Foods that are high in both carbohydrates and fats super-charge the activity in our brain’s reward centre, explaining why we find them so appealing. Doughnuts are particularly difficult to resist – and now we know why. A study of how our brains respond to food has found that treats that are high in both carbs and fats trigger a super-charged amount of activity in our brain’s reward centre. Dana Small at Yale University and colleagues scanned the brain activity of hungry volunteers as they were shown images of foods that were either high in carbohydrate, such as candy, high in fat, such as cheese, or high in both, such as doughnuts. After the scans, the volunteers were asked to bid money in a competitive auction for the food they wanted to have for a snack. Compared to food containing just carbs or fat, the team found that foods high in both of these together provoked far more activity in the brain’s striatum – a region involved in reward that releases the feel-good chemical dopamine. The volunteers were also willing to pay more for the snacks that were high in both carbs and fat, despite all the food items having the same calorific value. Small thinks we may have separate systems in the brain to evaluate fatty or carb-heavy foods. If both get activated at the same time, this tricks the brain to produce a larger amount of dopamine – and a bigger feeling of reward – than there should be based on the food’s energy content. This could be because when the human brain evolved, our hunter-gatherer ancestors ate a diet consisting mainly of plants and meat, and never encountered food that is high in both carbs and fat. “The brain is used to seeing one signal at a time. Modern food is tricking the system,” says Small.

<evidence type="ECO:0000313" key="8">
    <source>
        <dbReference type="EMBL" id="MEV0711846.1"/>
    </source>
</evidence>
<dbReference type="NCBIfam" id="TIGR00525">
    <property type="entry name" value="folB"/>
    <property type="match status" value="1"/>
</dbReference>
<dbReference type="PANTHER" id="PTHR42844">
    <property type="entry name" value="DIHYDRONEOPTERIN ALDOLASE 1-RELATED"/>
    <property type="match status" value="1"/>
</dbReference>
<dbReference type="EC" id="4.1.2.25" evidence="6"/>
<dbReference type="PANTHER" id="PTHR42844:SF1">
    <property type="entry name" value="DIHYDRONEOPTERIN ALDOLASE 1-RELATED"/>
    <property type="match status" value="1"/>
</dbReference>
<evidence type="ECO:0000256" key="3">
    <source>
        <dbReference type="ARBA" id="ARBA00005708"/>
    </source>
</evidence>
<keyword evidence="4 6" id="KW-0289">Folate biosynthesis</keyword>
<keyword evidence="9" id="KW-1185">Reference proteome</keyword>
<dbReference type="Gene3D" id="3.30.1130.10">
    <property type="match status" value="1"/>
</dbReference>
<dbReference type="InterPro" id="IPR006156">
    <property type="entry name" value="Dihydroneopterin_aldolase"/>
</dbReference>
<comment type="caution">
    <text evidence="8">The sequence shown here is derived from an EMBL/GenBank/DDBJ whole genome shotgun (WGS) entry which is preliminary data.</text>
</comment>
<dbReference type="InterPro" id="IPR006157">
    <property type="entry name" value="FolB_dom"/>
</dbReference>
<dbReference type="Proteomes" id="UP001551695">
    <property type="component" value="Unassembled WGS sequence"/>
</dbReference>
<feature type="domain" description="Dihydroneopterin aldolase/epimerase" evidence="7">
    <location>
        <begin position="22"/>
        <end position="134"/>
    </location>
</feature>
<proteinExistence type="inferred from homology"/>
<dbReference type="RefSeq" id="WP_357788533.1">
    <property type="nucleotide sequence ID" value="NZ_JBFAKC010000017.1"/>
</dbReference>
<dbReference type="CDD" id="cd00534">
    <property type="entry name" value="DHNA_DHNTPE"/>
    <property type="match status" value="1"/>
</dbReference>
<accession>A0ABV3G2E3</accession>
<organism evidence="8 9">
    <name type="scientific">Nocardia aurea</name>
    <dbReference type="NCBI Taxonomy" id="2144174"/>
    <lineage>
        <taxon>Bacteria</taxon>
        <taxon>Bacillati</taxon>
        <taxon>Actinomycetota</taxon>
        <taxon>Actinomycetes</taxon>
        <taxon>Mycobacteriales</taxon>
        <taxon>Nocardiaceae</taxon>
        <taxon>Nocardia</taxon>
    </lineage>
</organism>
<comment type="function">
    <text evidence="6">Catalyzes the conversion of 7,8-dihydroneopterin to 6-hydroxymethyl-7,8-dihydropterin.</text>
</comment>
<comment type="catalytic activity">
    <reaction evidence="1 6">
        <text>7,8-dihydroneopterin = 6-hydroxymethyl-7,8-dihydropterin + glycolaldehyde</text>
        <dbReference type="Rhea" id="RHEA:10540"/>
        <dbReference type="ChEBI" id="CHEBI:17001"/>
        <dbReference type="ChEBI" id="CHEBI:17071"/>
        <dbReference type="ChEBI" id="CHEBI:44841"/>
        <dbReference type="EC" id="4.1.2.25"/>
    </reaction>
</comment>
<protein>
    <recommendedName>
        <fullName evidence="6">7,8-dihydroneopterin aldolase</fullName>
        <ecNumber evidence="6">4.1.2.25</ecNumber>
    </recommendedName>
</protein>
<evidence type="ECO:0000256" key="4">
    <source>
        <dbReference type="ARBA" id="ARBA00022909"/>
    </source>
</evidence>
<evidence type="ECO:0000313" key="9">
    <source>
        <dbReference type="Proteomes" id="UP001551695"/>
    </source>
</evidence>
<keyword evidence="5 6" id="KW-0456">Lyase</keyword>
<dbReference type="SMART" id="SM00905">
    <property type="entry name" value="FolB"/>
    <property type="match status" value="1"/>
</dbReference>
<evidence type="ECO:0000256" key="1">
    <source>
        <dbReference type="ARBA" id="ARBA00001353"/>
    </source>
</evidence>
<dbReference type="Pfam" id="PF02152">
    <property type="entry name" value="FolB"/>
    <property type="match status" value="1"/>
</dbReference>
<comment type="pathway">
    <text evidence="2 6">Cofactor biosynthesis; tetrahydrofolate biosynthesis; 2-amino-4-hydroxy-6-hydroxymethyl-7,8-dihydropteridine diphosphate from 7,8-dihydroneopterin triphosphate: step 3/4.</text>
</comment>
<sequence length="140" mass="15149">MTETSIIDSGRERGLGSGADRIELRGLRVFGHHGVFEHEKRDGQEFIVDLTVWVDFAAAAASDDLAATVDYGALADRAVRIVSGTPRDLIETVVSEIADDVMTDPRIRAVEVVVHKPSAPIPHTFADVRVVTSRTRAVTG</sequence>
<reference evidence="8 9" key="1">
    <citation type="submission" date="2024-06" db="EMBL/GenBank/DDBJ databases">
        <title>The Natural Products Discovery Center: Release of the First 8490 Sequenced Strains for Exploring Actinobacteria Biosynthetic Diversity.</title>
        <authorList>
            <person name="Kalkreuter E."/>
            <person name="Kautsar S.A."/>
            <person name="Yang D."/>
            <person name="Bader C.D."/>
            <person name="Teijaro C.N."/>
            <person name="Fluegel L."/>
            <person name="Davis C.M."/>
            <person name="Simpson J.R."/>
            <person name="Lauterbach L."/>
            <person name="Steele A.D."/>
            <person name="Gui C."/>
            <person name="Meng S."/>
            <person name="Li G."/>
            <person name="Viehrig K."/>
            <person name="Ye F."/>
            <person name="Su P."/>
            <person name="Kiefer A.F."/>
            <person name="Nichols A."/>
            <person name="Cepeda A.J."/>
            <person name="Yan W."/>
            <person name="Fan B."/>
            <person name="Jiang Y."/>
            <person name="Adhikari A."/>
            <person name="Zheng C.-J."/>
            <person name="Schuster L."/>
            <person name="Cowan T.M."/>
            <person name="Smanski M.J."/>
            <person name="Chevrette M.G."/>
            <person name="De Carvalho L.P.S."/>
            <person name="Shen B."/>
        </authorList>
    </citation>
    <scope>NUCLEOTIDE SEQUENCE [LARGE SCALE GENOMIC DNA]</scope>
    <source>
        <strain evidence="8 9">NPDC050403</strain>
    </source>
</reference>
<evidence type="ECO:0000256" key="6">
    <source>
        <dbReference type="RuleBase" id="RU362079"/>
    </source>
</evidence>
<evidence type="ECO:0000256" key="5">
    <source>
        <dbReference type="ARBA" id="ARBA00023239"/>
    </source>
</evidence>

6-14-18 These newfound frogs have been trapped in amber for 99 million years